The Hills I Know

tempo.jpgToday’s tempo run included a one mile warm up followed by three miles at tempo pace and finishing with a one mile cool down.  Sounds simple, right? Well, with all of the hills in my new neighborhood, I thought I would warm up for a mile and then run my three tempo miles on the track.  I know it’s boring, but at least on the track there are no hills in sight.

I have been scoping out the track for the past few days in the morning, searching for bathrooms, water fountains, and access points, keeping all of this in mind for future speed work. The red track glistened in the early morning air, heavy with humidity.  Half of the track remained in shadow. My eyes followed the gentle curves of the loop, and my feet ached for the springy and spongey feel on my soles.  The track sat empty–odd for such a nice morning.  A landscaper pulled next to the track in a golf cart for a brief moment.

I approached the track and saw the lock on the gate.  Maybe they only open one gate?  I walked to the next gate in the chain link fence, and a lock greeted me there too.  The pattern continued as I ran on the trail next to the track, and then I felt silly as if I should be on the track and not outside of it. Fortunately, no one was around to see me.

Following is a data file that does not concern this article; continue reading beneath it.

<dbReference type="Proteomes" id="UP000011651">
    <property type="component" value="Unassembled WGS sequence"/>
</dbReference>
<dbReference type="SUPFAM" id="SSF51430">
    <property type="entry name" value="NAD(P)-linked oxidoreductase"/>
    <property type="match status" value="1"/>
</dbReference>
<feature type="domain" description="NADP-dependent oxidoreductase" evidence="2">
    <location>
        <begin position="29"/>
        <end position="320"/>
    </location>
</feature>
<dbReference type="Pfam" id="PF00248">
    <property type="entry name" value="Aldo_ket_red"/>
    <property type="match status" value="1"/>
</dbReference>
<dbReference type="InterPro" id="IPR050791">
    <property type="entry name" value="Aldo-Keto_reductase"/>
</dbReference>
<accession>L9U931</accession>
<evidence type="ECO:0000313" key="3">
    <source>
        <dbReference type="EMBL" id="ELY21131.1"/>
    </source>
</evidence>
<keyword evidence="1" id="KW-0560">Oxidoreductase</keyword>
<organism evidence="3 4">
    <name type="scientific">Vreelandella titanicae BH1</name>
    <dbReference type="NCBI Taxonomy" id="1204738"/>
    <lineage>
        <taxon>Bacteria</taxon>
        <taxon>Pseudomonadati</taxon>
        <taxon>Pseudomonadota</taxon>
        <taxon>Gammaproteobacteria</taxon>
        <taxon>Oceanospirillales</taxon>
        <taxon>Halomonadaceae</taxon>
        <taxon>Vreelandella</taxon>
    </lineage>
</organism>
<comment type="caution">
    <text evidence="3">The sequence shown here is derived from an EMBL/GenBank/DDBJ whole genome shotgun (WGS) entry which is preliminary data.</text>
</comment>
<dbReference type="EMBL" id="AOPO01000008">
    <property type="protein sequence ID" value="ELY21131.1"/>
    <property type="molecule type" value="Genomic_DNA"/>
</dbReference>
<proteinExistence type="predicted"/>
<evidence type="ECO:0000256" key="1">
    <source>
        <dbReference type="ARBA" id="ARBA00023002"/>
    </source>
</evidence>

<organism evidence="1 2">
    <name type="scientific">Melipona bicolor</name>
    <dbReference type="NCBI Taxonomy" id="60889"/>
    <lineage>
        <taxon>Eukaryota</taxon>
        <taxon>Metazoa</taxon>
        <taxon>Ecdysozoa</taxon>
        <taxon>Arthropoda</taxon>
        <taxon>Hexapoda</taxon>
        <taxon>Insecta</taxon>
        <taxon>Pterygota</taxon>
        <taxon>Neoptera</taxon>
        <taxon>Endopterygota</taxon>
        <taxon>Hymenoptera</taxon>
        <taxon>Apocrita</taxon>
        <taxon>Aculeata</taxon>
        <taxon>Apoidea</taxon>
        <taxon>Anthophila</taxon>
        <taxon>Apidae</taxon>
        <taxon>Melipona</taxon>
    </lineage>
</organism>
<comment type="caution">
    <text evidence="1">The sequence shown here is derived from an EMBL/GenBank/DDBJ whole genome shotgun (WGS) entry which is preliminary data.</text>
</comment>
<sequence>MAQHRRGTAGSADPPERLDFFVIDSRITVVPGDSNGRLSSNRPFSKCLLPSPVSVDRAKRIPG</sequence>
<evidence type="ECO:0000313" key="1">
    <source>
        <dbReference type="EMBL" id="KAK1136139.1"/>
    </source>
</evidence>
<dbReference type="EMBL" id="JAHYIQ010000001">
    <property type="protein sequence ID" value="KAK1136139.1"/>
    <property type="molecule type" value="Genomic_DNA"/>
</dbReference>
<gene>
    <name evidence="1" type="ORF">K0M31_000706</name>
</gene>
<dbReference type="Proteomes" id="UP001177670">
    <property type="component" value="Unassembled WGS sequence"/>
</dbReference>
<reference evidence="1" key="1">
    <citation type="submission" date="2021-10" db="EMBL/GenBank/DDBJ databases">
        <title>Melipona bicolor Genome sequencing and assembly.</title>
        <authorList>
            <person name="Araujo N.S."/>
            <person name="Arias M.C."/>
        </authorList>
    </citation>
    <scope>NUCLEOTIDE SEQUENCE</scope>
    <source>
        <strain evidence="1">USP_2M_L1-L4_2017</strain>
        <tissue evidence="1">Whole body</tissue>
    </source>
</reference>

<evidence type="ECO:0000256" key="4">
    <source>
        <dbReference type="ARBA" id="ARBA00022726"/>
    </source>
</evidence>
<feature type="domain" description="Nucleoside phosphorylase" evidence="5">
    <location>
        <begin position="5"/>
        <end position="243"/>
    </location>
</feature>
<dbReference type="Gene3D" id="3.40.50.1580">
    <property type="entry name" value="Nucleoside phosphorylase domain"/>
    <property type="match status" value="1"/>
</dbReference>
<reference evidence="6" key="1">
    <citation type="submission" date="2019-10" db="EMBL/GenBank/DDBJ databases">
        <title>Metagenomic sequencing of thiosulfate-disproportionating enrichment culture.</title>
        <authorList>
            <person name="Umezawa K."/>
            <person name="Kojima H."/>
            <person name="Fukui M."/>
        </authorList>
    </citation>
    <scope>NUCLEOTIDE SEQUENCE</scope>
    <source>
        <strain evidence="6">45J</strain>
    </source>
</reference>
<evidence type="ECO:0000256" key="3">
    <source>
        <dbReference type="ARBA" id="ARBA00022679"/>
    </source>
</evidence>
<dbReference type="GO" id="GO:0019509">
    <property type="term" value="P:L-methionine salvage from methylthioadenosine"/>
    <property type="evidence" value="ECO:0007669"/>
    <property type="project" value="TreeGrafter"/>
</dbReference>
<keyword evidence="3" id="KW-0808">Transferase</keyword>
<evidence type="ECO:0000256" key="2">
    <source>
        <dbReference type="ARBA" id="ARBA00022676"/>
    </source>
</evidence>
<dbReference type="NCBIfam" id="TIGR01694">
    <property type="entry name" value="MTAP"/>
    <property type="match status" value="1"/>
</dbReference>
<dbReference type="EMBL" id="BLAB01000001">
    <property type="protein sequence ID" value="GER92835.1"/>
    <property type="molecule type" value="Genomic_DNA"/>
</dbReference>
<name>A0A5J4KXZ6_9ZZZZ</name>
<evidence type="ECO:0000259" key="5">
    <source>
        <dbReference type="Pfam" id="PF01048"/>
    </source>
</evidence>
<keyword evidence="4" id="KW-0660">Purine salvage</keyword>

I surmised that the entire track was on lockdown–no running for anyone.  Now, I was faced with a choice: tackle the hills that I know on the trail or figure out a new route that would include hills because there is no flat land. I went with the hills that I know.  I learned awhile ago that mapping out a new route while running a tempo is not a good idea.

I’m glad I went with the hills that I know. My legs took long strides over roots, and I flew down the hills at breakneck speed balanced with the short toe steps up the steep inclines.  It was a tempo run of sorts, maybe more of a fartlek. Just say “fartlek”; it’s fun and not obscene.  This was one of the hardest tempo runs I’ve done on those hills.  And now I know that I can really run those hills I know.

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